Minimis Glass Puts Fitness Tracking And Turn-By-Turn Navigation In Standalone Sports Sunglasses
While smart glasses haven’t quite become the consumer product that Google envisioned back in the day, it has definitely found its place in commercial settings, with many companies using them to help their workers in various everyday tasks. Still, there are several companies making a play at more niche applications of smart glass technologies for consumers, like using it as a smartwatch replacement or a motorcycle HUD. The Minimis Glass is a new wearable that looks to function as a fitness HUD during training.
Billed as standalone sunglasses for displaying stats and maps, the device can show beam your fitness metrics and turn-by-turn navigation directly within your line of sight, allowing you to train without having to glance at your GPS sports watch. If you like keeping track of your performance numbers while running, biking, or doing any other sport, this thing offers a way to keep a constant lock on how you’re doing without taking your eyes off the road at any point.
The Minimis Glass is a standalone smart glass, which doesn’t require a smartphone or a smartwatch to operate. That means, it has its own mini-computer in there, along with all the sensors needed for activity tracking. A tiny OLED display sits in the upper third of the lens, delivering 1080p resolution with 500 nits of brightness, so this should show very clear text and images. Other hardware details include a 64-bit quad-core Qualcomm CPU, a Qualcomm Adreno 702 GPU, 2G of RAM, and 32GB of internal storage.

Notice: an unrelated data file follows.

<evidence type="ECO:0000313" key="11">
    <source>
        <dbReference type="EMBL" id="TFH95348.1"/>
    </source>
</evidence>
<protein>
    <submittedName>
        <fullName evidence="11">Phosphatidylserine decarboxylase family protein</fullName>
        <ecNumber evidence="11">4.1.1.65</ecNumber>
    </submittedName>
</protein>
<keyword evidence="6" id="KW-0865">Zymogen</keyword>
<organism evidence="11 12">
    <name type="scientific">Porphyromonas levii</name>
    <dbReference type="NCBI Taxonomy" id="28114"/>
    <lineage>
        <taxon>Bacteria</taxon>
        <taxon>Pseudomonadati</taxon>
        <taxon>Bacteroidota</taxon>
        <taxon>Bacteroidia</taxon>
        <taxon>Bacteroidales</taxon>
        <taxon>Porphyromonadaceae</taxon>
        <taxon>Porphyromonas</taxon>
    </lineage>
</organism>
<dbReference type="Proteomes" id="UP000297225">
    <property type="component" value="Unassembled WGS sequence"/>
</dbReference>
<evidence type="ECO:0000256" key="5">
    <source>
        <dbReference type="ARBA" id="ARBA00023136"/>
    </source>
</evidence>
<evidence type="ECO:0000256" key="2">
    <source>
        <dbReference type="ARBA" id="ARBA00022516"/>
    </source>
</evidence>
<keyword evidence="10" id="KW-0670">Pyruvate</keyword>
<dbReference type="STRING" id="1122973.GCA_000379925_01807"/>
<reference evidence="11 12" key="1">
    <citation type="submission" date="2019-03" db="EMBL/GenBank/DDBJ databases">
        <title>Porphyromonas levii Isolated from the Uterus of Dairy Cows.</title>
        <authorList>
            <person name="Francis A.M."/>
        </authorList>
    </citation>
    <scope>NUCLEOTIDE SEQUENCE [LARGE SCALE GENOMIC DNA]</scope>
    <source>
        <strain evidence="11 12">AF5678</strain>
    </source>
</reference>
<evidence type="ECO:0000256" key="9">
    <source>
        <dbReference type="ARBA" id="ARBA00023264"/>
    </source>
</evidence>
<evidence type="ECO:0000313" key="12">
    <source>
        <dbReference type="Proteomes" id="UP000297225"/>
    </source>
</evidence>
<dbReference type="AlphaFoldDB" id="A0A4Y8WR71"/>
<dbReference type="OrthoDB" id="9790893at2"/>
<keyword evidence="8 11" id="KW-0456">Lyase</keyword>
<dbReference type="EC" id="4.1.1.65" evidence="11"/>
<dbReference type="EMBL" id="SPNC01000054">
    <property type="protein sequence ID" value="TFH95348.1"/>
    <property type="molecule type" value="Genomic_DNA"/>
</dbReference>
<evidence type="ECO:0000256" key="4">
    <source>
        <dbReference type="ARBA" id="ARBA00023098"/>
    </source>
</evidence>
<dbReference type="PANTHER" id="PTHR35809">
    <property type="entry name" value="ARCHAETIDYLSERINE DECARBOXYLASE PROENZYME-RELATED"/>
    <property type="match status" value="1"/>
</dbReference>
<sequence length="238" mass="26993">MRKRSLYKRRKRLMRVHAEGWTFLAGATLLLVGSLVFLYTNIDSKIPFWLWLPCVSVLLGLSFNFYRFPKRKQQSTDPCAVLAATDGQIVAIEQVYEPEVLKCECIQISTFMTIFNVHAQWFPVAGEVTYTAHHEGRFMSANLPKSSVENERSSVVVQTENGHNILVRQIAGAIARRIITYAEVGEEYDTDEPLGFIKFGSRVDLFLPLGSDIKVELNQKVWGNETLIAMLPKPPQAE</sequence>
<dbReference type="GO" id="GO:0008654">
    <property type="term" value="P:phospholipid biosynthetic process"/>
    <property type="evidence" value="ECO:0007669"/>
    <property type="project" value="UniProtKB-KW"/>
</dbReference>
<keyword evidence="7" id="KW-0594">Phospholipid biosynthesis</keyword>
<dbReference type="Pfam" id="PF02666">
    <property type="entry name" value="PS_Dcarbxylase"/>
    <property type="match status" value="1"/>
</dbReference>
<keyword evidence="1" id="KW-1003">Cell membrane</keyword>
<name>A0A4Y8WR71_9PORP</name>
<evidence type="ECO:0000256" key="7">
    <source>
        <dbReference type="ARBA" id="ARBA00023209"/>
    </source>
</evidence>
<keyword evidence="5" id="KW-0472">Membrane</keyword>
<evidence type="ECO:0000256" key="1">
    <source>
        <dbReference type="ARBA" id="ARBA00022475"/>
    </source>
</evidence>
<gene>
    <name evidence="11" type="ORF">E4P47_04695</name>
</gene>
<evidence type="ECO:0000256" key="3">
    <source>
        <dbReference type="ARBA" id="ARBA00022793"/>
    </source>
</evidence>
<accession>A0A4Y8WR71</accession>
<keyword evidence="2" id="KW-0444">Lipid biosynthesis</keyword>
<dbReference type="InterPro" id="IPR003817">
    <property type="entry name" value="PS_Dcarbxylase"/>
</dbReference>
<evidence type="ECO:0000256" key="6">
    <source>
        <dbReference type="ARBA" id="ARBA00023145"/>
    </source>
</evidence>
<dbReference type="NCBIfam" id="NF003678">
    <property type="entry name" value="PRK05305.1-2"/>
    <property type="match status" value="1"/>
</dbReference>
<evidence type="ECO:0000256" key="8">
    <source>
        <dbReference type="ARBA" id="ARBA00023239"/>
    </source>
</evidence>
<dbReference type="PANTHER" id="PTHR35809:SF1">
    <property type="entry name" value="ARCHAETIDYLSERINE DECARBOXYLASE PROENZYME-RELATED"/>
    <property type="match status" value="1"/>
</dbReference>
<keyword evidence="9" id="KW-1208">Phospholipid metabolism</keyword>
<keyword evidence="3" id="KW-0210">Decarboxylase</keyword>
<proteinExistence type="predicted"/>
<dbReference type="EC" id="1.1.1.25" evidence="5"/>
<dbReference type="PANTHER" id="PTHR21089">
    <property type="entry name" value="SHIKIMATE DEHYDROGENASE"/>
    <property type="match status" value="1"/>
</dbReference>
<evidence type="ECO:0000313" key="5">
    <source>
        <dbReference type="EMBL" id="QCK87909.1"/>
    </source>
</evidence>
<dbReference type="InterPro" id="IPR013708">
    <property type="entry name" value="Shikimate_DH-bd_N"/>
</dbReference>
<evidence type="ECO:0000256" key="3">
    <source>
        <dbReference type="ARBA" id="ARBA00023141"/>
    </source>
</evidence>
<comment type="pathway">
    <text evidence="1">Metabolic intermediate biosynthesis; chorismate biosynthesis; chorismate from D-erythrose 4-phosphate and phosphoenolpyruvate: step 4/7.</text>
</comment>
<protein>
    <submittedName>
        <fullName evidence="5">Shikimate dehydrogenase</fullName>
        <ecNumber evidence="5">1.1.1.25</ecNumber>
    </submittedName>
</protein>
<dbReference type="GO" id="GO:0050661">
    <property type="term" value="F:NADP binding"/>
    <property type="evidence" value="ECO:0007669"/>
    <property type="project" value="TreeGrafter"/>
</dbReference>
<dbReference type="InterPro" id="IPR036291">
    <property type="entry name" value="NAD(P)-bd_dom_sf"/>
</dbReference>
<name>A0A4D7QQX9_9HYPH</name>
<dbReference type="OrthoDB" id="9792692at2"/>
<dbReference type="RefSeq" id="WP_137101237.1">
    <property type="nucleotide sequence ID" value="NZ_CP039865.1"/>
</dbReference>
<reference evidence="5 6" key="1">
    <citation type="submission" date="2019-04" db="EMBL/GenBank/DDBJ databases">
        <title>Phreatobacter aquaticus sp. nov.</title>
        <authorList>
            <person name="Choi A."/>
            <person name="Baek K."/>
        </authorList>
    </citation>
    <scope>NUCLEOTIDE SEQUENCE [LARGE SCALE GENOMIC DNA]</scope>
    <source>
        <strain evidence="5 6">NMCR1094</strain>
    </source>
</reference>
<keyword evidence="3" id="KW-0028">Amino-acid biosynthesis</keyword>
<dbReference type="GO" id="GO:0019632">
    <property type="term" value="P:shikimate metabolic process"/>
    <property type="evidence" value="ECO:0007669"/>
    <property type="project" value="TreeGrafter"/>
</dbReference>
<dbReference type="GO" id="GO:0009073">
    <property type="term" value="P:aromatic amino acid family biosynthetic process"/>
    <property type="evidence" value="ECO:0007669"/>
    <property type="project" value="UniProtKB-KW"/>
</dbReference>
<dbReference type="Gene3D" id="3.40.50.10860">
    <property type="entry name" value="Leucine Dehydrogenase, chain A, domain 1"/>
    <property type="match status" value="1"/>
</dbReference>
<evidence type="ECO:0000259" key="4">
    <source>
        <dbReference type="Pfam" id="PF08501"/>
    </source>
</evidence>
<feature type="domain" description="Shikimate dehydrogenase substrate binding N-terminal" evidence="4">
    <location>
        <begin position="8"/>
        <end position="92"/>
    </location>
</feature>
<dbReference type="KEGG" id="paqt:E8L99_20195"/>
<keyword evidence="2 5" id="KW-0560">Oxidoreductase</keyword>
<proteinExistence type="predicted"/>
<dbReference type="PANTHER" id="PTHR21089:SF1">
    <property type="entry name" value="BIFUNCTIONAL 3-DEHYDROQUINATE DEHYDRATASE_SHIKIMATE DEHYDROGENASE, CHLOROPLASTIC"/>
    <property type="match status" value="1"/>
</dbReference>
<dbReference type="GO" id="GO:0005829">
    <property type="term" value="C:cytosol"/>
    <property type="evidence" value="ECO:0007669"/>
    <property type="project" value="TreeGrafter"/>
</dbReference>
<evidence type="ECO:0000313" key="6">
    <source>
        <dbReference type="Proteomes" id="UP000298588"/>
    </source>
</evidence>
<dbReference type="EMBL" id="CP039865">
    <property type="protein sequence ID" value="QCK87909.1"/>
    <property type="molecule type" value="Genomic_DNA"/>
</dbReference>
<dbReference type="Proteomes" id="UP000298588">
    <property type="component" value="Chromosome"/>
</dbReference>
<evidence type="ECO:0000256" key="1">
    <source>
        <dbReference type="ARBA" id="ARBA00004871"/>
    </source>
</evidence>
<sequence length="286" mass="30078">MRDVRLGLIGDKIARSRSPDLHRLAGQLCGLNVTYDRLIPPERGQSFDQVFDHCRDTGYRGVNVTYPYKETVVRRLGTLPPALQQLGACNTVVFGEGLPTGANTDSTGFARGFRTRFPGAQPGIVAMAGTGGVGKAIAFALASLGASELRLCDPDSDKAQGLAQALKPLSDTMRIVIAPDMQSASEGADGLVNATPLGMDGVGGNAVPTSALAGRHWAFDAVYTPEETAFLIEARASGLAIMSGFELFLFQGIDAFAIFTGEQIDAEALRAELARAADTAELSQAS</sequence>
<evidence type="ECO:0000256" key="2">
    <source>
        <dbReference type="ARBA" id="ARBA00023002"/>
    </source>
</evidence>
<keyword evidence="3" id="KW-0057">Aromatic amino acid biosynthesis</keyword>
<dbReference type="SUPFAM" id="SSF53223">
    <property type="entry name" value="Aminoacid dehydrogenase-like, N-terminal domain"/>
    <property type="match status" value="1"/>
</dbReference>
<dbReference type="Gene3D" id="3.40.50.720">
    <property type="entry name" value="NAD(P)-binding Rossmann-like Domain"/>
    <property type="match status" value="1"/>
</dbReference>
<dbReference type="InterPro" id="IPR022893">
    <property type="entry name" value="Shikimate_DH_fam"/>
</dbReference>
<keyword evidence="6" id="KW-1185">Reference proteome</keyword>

What can it do? Its main function seems to be replacing your fitness tracker entirely, as it can detect your key performance metrics like time, speed, distance, and power, then display it with a mere one second delay. The device is also equipped with Bluetooth and ANT+, so you can use it with third-party sensors to track metrics like a chest strap for measuring heart rate. According to the outfit, cyclists can even pair it with the Garmin Varia for safety on the road.
The Minimis Glass also comes with navigation functions, so it can show you turn-by-turn directions directly on a map. Yes, it’s fully standalone, too, with no need to pair with a phone, so we’re guessing there’s also a GPS chip somewhere in that frame. So how long can this run on batteries with that GPS in there? Apparently, a decent amount of time, as the 1300 mAh onboard battery is rated at seven hours of continuous operation between charges, which, honestly, isn’t bad.
As for the eyewear itself, it’s a wraparound pair of sports sunglasses, with all the familiar elements that make them ideal for training. You get the wraparound shape that wears securely on the face, while blocking glare, wind, and dust from all directions, so you can train without getting hassled by the elements. It’s also water-resistant and non-slip, while the lenses get anti-fog coating. It has a top-only frame and wide temples that, we’re assuming, houses a good load of the electronics. This thing uses polarized transition lenses, by the way, so it can lighten and darken depending on ambient light, allowing you to clearly see whether you do your training indoors or outdoors.
You can learn more about the Minimis Glass from the link below.